However, just like with SEO, simply optimizing a bad product isn’t going to get you far. There are numerous concerns you must address if you want your own app to stand a chance before you even get to the optimization stage. New Relic, an analytics service, recently released a new product specifically for Apps, and they accompanied the release with an infographic any App designer would be smart to keep around for their next project.
Have you received an unnatural link penalty from Google? Are you worried about getting one? Or maybe you are just curious what constitutes an unnatural link. The answers out there are often woefully incomplete, or contradictory to other reputable sources out there.
It can sometimes feel like every different major SEO news source has their own exact definition of unnatural links, and sometimes they aren’t even that consistent. The problem just gets worse as these varying definitions are then interpreted by other writers trying to offer tips on how to recover from the penalties many have received.
If we can’t agree on a singular definition to unnatural links, how are we supposed to agree on a united way to deal with the penalties? All the confusion does is lead many site owners trying to get their site back on track down yet another wrong path.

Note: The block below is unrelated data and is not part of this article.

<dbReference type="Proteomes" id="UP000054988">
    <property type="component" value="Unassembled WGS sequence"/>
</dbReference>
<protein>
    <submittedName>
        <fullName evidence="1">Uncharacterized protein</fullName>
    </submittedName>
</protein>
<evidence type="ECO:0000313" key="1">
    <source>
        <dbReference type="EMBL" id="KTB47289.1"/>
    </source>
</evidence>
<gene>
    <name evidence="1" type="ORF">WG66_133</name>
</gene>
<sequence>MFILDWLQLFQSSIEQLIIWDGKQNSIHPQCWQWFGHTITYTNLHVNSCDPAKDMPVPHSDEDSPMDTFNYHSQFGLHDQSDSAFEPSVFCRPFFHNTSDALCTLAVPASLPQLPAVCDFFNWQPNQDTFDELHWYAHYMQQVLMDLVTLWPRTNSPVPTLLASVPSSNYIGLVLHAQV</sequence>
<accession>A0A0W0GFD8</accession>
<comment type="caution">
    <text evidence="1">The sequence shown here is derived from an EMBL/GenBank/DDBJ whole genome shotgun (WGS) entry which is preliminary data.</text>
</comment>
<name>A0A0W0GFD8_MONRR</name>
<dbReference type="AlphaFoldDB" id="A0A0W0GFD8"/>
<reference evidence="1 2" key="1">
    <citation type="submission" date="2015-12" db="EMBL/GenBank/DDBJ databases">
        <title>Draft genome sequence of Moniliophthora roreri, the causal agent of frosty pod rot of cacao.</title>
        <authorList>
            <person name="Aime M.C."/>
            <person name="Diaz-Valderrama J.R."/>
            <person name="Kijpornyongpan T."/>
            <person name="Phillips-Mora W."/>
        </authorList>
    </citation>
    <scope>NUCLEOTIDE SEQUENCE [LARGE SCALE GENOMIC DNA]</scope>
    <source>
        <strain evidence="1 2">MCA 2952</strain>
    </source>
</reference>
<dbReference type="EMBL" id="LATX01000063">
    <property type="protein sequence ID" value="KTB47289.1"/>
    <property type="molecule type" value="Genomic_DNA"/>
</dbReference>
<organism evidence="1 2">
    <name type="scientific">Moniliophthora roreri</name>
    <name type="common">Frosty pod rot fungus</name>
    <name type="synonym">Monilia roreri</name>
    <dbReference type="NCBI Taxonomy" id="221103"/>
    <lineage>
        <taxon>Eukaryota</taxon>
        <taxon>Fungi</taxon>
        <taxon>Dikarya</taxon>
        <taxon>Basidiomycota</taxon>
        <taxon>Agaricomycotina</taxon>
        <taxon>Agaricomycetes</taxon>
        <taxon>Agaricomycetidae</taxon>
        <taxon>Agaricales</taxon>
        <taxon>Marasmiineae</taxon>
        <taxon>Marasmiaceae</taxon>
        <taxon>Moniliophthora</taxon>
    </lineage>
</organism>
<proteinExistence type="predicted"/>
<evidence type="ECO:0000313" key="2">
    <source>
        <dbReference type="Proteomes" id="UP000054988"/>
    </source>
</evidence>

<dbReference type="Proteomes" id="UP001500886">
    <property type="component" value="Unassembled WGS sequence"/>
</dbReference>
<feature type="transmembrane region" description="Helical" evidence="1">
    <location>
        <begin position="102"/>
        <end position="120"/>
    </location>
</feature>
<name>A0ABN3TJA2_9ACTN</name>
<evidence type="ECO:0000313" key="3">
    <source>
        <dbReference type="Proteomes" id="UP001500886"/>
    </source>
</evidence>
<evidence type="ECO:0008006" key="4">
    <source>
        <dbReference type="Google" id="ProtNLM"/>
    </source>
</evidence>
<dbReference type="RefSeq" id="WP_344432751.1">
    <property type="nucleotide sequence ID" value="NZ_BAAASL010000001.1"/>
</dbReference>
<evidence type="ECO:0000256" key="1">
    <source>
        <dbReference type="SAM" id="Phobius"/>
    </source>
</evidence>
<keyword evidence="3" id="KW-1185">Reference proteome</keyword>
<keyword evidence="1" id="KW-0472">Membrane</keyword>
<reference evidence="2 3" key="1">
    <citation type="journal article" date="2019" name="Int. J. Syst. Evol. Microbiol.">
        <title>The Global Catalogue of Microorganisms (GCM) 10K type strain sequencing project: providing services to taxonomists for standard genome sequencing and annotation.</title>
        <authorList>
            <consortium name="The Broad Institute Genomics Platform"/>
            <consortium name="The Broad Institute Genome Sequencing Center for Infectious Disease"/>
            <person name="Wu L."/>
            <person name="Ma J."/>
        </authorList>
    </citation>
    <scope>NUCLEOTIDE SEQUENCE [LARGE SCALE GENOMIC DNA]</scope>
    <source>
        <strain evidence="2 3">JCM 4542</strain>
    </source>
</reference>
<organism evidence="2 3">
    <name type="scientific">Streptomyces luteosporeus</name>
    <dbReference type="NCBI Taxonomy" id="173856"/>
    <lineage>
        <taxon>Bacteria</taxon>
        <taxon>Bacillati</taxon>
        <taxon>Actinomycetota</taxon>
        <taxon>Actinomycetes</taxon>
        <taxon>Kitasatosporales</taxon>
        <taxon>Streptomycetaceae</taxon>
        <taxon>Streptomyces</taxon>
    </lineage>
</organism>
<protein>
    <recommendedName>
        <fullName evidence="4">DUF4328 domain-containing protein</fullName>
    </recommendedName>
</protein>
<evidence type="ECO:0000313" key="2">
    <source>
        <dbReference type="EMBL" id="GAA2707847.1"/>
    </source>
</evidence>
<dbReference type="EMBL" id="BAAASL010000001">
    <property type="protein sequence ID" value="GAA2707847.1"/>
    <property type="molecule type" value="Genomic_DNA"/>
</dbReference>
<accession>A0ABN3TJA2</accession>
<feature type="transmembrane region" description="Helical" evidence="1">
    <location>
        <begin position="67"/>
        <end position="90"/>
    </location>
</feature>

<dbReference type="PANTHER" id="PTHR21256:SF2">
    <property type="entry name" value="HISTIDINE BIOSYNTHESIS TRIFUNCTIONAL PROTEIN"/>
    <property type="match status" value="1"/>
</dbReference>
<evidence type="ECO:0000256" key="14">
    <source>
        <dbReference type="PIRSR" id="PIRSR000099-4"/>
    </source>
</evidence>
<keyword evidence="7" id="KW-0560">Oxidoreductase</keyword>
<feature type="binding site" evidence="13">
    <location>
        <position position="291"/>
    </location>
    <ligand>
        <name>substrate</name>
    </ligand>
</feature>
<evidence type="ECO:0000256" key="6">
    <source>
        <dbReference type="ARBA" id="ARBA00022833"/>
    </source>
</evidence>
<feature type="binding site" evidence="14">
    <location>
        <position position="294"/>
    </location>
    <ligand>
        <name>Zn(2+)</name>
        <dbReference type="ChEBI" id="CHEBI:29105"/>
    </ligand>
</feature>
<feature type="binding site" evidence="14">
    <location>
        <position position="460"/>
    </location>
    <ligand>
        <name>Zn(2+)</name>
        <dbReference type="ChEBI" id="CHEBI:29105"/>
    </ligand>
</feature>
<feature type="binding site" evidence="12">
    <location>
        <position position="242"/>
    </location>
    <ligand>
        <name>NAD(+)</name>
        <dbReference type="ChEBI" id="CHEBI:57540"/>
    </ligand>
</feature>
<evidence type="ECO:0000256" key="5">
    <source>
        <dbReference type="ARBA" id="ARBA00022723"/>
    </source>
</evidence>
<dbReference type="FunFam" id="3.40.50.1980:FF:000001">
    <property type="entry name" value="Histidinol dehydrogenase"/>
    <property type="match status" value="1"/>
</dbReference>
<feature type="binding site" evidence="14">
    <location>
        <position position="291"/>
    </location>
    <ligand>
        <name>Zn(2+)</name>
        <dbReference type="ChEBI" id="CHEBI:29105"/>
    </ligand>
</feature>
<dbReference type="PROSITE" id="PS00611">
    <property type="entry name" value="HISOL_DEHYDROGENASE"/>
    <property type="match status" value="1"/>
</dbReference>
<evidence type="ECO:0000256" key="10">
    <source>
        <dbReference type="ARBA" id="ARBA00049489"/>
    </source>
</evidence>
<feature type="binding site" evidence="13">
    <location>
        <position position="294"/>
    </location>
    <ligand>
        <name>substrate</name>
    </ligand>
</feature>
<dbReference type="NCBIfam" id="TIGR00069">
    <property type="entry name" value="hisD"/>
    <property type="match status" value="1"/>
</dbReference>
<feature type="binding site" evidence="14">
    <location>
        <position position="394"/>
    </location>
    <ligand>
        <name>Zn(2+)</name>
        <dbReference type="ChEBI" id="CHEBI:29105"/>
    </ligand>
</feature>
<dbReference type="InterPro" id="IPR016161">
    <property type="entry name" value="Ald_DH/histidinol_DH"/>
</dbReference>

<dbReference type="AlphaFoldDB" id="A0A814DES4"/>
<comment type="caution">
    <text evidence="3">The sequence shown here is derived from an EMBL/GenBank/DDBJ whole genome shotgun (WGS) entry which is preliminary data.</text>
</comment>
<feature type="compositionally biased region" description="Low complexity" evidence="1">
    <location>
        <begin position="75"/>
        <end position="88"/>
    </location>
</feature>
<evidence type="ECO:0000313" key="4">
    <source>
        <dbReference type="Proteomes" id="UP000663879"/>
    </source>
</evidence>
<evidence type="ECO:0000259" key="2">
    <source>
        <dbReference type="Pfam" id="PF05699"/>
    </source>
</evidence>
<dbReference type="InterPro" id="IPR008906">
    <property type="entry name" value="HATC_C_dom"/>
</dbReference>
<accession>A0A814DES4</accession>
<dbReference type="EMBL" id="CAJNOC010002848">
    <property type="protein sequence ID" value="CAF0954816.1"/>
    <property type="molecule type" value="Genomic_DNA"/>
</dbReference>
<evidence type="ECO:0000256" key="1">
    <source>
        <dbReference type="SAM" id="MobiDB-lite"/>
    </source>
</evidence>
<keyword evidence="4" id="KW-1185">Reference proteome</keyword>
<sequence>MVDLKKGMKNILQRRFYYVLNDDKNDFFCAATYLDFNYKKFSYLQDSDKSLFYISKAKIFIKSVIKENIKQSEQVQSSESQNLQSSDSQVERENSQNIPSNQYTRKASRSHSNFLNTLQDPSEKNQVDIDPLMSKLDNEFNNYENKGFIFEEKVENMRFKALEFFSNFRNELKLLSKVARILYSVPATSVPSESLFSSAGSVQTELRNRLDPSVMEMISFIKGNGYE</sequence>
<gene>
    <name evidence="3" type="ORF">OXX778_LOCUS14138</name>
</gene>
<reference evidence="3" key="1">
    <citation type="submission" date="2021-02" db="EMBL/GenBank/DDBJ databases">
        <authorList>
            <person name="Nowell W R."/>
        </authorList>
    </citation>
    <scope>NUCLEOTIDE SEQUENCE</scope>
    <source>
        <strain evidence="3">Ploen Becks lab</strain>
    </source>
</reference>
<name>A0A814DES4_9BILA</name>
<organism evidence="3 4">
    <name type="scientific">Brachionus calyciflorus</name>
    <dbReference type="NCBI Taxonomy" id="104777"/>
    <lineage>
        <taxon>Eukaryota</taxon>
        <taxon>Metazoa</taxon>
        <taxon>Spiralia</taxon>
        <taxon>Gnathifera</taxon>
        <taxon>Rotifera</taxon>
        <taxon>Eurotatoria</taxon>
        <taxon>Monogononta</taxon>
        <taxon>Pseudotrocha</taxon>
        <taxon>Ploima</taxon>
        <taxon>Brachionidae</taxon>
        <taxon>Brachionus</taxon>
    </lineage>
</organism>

Well, Search Engine Journal’s Pratik Dholakiya undertook the mammoth task of condensing all the information anyone could ever need to know about unnatural links and the penalties that come from them all into one informative article. From the basic information of how unnatural penalties became a huge problem for the SEO community and a singular definition for unnatural links, all the way to the secret tips many professionals haven’t been sharing, everything you need to find is there.
Facebook reportedly began gauging the interest of advertisers in video ad units about 6-months ago and now, as Ginny Marvin reports for Marketing Land, they appear ready to roll out video ads to newsfeeds by July.
The video ads are expected to be available for all platforms, desktop, tablet and smartphones, and at a lower CPM for broadcast television ads. However, detractors have already started wondering aloud how users will react to more ads in their newsfeed. Especially a concern about how autoplay videos will effect the site’s load times, especially for smartphone users.
Advertisers will certainly be clamoring for the ad space in the early going, but we’ll wait and see if it becomes a proven commodity.
Another day, another Matt Cutts Google Webmaster Help video to talk about. This recent one deals with how SEO professionals pay close attention to any new Google patent that is remotely related to Search or Search Quality terms, and then speculate until some believe some very incorrect ideas about how Google is operating.
Cutts was asked what the latest SEO misconception he would “like to put to rest” and you could almost see the relief in his eyes as Cutts began explaining that patents aren’t necessarily put into practice.